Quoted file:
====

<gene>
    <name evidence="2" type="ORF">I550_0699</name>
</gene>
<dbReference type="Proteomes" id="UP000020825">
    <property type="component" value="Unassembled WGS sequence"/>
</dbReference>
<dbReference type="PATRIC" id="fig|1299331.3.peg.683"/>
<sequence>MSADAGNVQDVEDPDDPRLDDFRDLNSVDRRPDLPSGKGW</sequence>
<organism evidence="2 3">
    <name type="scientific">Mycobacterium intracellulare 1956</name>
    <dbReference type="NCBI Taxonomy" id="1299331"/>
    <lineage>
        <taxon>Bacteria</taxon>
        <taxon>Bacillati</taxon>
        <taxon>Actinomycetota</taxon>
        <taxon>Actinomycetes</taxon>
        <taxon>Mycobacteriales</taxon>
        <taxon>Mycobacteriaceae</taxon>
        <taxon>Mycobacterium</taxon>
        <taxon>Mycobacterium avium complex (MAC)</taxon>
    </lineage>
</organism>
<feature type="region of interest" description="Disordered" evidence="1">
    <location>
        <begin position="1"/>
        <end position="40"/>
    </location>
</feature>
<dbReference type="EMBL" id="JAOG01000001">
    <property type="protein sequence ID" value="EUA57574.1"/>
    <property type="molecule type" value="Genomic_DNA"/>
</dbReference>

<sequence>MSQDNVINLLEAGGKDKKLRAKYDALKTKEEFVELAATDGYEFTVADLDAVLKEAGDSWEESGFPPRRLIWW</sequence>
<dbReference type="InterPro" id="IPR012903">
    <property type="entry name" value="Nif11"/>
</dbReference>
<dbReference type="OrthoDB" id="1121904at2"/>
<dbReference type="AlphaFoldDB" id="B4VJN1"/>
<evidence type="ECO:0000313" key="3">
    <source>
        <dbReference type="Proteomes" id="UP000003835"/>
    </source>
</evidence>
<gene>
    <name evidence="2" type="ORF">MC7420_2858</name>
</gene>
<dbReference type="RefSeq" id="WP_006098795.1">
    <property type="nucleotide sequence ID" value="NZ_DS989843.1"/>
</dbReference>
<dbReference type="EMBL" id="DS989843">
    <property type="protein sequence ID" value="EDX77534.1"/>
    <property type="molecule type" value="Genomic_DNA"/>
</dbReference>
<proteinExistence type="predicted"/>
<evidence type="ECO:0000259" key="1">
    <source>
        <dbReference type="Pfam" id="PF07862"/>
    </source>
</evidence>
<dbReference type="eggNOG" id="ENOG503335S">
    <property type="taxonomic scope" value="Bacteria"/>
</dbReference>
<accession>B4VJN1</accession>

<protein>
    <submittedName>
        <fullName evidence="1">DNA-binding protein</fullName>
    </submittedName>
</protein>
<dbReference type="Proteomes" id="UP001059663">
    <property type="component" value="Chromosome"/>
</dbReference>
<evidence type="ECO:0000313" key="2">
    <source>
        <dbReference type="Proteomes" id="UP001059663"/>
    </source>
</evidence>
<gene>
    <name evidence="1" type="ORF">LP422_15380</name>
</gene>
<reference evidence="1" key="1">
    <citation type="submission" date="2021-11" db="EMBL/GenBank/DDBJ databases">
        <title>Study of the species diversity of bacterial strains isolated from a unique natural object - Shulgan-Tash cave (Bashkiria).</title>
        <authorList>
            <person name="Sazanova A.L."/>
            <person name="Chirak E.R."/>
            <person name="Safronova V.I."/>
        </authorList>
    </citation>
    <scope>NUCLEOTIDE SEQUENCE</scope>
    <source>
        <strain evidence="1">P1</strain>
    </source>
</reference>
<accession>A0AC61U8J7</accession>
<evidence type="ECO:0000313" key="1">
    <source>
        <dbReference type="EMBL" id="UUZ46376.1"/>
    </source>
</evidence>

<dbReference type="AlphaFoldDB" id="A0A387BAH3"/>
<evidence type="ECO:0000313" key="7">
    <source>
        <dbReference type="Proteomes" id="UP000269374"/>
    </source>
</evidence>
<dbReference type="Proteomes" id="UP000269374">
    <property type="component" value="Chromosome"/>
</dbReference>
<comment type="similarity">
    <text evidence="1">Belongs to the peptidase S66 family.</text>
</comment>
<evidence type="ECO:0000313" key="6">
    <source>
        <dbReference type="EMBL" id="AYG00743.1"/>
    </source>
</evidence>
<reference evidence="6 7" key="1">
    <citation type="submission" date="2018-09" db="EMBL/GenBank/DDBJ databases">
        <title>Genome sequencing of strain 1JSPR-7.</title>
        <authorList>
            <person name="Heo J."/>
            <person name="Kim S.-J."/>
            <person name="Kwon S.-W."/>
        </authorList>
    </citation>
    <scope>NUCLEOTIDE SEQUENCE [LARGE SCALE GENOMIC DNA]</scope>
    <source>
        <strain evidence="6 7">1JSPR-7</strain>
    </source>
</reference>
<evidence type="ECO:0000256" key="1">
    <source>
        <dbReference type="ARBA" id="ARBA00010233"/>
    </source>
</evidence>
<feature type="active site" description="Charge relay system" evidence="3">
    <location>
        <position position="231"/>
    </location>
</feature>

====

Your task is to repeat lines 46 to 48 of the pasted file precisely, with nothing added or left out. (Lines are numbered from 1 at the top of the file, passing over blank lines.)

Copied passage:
</gene>
<dbReference type="RefSeq" id="WP_006098795.1">
    <property type="nucleotide sequence ID" value="NZ_DS989843.1"/>